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The Ark of the Covenant (Quadriga Aminadab), detail from The Allegories of Saint Paul window by Unknown artist
Reredos, The Temple Church, London by Christopher Wren
The Blood of the Redeemer by Giovanni Bellini

Unknown artist

The Ark of the Covenant (Quadriga Aminadab), detail from The Allegories of Saint Paul window, 12th century, Stained glass, Abbey Church, Saint-Denis, France, Photo: Bulloz © RMN-Grand Palais / Art Resource, NY

Christopher Wren

Reredos, The Temple Church, London, Church built 12th century; interior 17th/18th century, Architecture, London, UK, Photo: Christopher Christodoulou

Giovanni Bellini

The Blood of the Redeemer, c.1465, Tempera on panel, 47.6 x 35.2 cm, The National Gallery, London; Bought 1887, NG1233, © National Gallery, London / Art Resource, NY

Once and For All

Comparative Commentary by

It is vital—if Christian theology is to remain true to itself—to find within God’s Covenants an eternal consistency in the blessings offered in the Old Covenant to the Jews and in the New to Gentiles as well. Hebrews 9 still confronts us with the challenge.

(Giovanni Bellini addressed a rather different question: how to keep all that is precious in ancient paganism in our passage onwards into Christianity. Between Jesus and those two small pilgrims on the right stands the balustrade, shown with classical-style sculptures of pagan rituals. These pagan figures are shown with respect; but here Christ’s blood has—quite literally—passed beyond them. His right hand both emphasizes and blocks an ancient ritual for the dead.)

For Abbot Suger and the twelfth-century Church, Jewish thought represented a literal, worldly, ‘fleshly’ reading of the Old Testament. Only the New Testament—and the Christ revealed in it—unveiled the true, spiritual, heavenly sense of Scripture. It was a passing from the material to the immaterial, as from darkness to light.

And Christian theology has for centuries been absorbed by light. While the full power of the primordial light (Genesis 1:16) would blind us, the sapphire-coloured light of St Denis suggests the partial illumination of our human ignorance: a dim, ever-changing image of the great light of God’s perfection which is too brilliant for us to see.

Suger wrote of his intense, trance-like contemplation of gold, pearls, and jewels—jasper, sapphire, emerald, etc.—on and around the Abbey’s High Altar. The same jewels had formed the perfect covering of the King of Tyre, God’s priestly ‘Adam in Eden’, as evoked by Ezekiel, priest and prophet of the Old Testament (Ezekiel 28:13); and every such gem had in the Middle Ages a ‘virtue’ or medicinal and magic power of its own.

Suger was applying not just his bedazzled sight to this contemplation, but a fund of biblical, scientific, and moral knowledge. He uses a technical term from biblical exegesis, ‘anagogy’ or ‘leading upwards’, for the elevation that follows. He was swept up not just by allegorical understanding or by moral improvement, but by his soul’s transport towards heaven.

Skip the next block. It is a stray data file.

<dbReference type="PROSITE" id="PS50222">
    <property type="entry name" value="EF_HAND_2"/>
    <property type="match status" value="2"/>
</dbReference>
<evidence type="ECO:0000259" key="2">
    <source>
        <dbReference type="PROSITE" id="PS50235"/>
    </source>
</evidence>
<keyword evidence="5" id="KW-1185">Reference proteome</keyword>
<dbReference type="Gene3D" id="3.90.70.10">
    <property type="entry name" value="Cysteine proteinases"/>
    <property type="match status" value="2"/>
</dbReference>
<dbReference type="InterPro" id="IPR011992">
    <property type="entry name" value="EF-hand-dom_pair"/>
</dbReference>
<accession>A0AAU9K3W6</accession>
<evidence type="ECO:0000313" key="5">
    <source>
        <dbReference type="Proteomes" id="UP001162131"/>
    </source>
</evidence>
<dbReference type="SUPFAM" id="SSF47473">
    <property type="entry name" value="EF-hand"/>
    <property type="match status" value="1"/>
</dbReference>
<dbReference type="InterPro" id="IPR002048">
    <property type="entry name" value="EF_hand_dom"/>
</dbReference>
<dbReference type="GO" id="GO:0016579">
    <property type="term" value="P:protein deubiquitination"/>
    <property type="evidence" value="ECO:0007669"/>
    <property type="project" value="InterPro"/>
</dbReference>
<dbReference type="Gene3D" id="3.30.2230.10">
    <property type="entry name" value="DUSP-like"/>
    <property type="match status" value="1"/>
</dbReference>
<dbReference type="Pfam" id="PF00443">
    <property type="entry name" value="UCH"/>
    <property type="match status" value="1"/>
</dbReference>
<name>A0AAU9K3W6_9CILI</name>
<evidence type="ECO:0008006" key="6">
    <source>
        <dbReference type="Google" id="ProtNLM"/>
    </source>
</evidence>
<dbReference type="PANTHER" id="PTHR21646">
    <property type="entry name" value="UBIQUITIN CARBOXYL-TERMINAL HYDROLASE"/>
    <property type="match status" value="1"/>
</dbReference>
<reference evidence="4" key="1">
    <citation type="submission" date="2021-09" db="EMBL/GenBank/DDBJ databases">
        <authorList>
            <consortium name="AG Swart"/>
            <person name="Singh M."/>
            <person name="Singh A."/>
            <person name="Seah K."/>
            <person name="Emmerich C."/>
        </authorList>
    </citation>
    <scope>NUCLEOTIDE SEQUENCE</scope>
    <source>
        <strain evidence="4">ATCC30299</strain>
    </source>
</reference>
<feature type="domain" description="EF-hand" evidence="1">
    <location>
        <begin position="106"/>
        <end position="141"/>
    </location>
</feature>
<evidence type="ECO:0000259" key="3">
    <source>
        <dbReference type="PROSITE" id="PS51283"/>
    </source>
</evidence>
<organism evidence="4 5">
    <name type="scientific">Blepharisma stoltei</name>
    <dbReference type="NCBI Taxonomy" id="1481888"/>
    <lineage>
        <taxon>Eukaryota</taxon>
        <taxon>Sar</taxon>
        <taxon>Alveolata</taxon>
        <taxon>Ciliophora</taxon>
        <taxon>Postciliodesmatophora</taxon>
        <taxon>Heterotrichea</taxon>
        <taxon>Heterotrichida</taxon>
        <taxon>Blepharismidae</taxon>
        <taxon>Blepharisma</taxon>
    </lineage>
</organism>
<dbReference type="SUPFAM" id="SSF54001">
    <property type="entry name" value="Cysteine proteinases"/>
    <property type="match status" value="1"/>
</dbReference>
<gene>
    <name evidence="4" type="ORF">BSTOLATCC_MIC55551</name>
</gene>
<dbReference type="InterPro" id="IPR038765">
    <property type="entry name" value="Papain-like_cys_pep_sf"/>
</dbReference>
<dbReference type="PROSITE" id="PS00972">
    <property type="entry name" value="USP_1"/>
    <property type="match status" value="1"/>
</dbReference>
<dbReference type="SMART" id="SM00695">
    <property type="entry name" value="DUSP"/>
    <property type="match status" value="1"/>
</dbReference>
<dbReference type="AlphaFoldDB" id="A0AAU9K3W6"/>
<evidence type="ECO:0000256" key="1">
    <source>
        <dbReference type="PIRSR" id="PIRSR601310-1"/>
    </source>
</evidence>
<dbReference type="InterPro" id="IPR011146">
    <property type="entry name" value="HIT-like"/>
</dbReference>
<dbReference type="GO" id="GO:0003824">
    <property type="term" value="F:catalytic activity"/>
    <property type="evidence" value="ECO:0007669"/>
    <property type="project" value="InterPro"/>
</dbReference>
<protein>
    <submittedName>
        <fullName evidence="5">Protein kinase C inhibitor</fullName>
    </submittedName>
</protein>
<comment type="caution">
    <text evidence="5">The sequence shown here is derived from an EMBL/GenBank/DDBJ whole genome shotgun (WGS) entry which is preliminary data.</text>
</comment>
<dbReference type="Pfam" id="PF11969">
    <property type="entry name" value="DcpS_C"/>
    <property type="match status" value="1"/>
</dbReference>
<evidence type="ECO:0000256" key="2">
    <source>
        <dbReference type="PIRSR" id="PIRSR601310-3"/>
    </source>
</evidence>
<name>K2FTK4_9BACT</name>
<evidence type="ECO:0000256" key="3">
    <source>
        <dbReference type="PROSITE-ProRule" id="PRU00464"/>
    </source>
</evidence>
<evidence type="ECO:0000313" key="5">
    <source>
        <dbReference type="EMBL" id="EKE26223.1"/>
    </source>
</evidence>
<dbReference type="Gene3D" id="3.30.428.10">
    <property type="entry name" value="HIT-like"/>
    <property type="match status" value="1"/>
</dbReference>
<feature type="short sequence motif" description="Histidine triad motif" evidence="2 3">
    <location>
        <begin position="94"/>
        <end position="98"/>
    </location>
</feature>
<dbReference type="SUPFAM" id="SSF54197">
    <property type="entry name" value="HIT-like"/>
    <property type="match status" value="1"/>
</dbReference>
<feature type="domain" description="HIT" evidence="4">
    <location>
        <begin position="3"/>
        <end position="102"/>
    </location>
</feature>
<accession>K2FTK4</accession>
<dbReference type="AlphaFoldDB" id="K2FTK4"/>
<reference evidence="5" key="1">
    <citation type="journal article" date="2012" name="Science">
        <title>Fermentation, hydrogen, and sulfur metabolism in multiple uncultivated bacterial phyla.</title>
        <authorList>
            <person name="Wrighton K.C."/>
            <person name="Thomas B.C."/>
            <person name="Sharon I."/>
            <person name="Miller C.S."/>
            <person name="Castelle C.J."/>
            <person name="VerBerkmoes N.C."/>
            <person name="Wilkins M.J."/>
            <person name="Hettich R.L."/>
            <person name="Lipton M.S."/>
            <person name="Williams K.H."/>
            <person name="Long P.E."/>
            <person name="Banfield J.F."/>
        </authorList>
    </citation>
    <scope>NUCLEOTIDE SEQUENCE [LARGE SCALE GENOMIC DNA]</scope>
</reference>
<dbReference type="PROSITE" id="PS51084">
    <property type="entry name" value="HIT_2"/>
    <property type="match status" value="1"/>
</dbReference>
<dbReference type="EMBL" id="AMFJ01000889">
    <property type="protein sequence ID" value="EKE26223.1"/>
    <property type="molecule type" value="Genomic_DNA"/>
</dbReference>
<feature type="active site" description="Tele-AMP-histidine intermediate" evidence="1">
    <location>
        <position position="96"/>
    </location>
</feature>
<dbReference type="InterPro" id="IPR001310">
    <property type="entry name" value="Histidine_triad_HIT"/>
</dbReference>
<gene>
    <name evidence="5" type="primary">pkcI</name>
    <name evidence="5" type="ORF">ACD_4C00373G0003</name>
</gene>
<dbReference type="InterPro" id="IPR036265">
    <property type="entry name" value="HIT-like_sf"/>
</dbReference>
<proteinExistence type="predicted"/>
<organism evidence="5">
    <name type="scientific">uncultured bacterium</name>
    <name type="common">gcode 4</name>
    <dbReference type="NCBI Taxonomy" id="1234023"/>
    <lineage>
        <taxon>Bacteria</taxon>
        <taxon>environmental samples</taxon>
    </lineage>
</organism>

I seem to see myself existing on some level, as it were, beyond our earthly one, neither completely in the slime of earth nor completely in the purity of heaven. By the gift of God I can be transported in an anagogical manner from this inferior level to that superior one. (Cusimano and Whitmore 2018: section 32)

We might not today share his views about the worldly literalness of Jewish religion, but here is a move from material to immaterial things that we can still gratefully adapt and adopt: in Suger’s mind, from earth’s ‘slime’ to a hard, glittering purity; in ours, more probably—and just as true to St Denis—from the lustre of gold and of those portentous jewels to the brilliance of Day One of creation, and finally of the one true Light of the World.

And so back to the Eucharist and Hebrews 9. What happens at the Eucharist? Christ died on the cross once and once only (Hebrews 7:27; 9:12; 10:10); and he makes eternal intercession for us in heaven (7:25; 9:24). In the sanctuary of London’s Temple Church, then, as in every church’s Holy of Holies, we re-present—we make present again among us—the self-offering of Christ in the heavenly Holy of Holies.

Christians try of course to define what happens to the bread and wine at their consecration. When we do so, we are asking not just what we ourselves then eat and drink, but what we, as ourselves the Body of Christ, are offering to God in and through the Body and Blood of Christ. We ask whether we act at an altar (as for a sacrifice) or at the Lord’s Table (as for the banquet of heaven prefigured at the Last Supper). Hebrews reminds us: beyond both, we are before an Ark of the New Covenant, the throne of God and Mercy-Seat, in the Holy of Holies where Creator and creation intersect.

As in Jerusalem’s Temple two millennia ago, at the Eucharist heaven and earth, eternity and time, God and humanity meet ‘in some strange region of the universe which neither exists entirely in the slime of the earth not entirely in the purity of heaven’. And yet for the Church the great point of intersection is no longer a ‘place’ at all, but the person of Christ, Bellini’s blood-donating Redeemer.

He is himself the Holy of Holies, the High Priest, and the Victim in his eternal self-offering to the Father.



Abbot Suger. 1996. On What was Done in his Administration, trans. by David Burr, available at [accessed 8 January 2018]

Cusimano, Richard, and Eric Whitmore (trans.). 2018. ‘The Book of Abbot Suger of Saint-Denis: His Accomplishments during His Administration’, in Selected Works of Abbot Suger of Saint Denis (Washington, DC: CUA Press), pp. 66–126